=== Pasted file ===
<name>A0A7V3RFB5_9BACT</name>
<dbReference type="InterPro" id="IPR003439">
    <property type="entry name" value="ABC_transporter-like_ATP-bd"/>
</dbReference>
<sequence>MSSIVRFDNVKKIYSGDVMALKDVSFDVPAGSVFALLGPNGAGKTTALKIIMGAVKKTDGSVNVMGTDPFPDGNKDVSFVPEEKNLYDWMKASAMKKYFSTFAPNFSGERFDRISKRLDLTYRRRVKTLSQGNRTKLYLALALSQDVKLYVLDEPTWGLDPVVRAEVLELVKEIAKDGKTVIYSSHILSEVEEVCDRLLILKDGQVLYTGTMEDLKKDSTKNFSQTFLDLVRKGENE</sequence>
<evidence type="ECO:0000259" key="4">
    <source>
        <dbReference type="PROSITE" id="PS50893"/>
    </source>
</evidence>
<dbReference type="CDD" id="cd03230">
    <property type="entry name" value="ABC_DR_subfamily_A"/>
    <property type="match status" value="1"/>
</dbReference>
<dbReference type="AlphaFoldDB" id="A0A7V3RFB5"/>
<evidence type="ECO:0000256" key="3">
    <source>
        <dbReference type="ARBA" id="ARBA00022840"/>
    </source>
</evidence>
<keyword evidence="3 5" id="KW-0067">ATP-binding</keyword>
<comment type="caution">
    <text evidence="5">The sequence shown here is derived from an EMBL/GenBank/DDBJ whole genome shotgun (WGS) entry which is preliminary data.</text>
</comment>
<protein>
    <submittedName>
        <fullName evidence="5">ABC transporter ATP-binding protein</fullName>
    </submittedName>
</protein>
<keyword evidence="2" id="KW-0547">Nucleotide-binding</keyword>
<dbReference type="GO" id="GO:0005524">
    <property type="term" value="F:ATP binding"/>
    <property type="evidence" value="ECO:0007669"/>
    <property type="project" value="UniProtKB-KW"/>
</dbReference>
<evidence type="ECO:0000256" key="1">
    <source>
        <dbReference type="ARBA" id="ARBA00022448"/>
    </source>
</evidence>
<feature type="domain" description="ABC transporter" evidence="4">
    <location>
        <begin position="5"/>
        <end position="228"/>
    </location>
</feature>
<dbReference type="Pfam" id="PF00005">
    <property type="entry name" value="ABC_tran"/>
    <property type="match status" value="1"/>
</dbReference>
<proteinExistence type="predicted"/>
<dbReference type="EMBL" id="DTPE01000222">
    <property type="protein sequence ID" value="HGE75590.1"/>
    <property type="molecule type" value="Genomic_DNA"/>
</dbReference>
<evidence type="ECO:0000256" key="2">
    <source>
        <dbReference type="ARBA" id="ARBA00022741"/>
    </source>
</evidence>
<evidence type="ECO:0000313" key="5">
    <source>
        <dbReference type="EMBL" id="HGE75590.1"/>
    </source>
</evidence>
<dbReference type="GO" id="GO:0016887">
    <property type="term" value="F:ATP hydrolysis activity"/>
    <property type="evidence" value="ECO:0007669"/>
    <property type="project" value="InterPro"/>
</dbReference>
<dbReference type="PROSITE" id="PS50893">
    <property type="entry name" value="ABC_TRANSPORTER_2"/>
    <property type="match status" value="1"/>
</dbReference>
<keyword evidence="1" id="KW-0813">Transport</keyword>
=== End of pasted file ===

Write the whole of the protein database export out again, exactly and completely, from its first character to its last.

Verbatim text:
<name>A0A7V3RFB5_9BACT</name>
<dbReference type="InterPro" id="IPR003439">
    <property type="entry name" value="ABC_transporter-like_ATP-bd"/>
</dbReference>
<sequence>MSSIVRFDNVKKIYSGDVMALKDVSFDVPAGSVFALLGPNGAGKTTALKIIMGAVKKTDGSVNVMGTDPFPDGNKDVSFVPEEKNLYDWMKASAMKKYFSTFAPNFSGERFDRISKRLDLTYRRRVKTLSQGNRTKLYLALALSQDVKLYVLDEPTWGLDPVVRAEVLELVKEIAKDGKTVIYSSHILSEVEEVCDRLLILKDGQVLYTGTMEDLKKDSTKNFSQTFLDLVRKGENE</sequence>
<evidence type="ECO:0000259" key="4">
    <source>
        <dbReference type="PROSITE" id="PS50893"/>
    </source>
</evidence>
<dbReference type="CDD" id="cd03230">
    <property type="entry name" value="ABC_DR_subfamily_A"/>
    <property type="match status" value="1"/>
</dbReference>
<dbReference type="AlphaFoldDB" id="A0A7V3RFB5"/>
<evidence type="ECO:0000256" key="3">
    <source>
        <dbReference type="ARBA" id="ARBA00022840"/>
    </source>
</evidence>
<keyword evidence="3 5" id="KW-0067">ATP-binding</keyword>
<comment type="caution">
    <text evidence="5">The sequence shown here is derived from an EMBL/GenBank/DDBJ whole genome shotgun (WGS) entry which is preliminary data.</text>
</comment>
<protein>
    <submittedName>
        <fullName evidence="5">ABC transporter ATP-binding protein</fullName>
    </submittedName>
</protein>
<keyword evidence="2" id="KW-0547">Nucleotide-binding</keyword>
<dbReference type="GO" id="GO:0005524">
    <property type="term" value="F:ATP binding"/>
    <property type="evidence" value="ECO:0007669"/>
    <property type="project" value="UniProtKB-KW"/>
</dbReference>
<evidence type="ECO:0000256" key="1">
    <source>
        <dbReference type="ARBA" id="ARBA00022448"/>
    </source>
</evidence>
<feature type="domain" description="ABC transporter" evidence="4">
    <location>
        <begin position="5"/>
        <end position="228"/>
    </location>
</feature>
<dbReference type="Pfam" id="PF00005">
    <property type="entry name" value="ABC_tran"/>
    <property type="match status" value="1"/>
</dbReference>
<proteinExistence type="predicted"/>
<dbReference type="EMBL" id="DTPE01000222">
    <property type="protein sequence ID" value="HGE75590.1"/>
    <property type="molecule type" value="Genomic_DNA"/>
</dbReference>
<evidence type="ECO:0000256" key="2">
    <source>
        <dbReference type="ARBA" id="ARBA00022741"/>
    </source>
</evidence>
<evidence type="ECO:0000313" key="5">
    <source>
        <dbReference type="EMBL" id="HGE75590.1"/>
    </source>
</evidence>
<dbReference type="GO" id="GO:0016887">
    <property type="term" value="F:ATP hydrolysis activity"/>
    <property type="evidence" value="ECO:0007669"/>
    <property type="project" value="InterPro"/>
</dbReference>
<dbReference type="PROSITE" id="PS50893">
    <property type="entry name" value="ABC_TRANSPORTER_2"/>
    <property type="match status" value="1"/>
</dbReference>
<keyword evidence="1" id="KW-0813">Transport</keyword>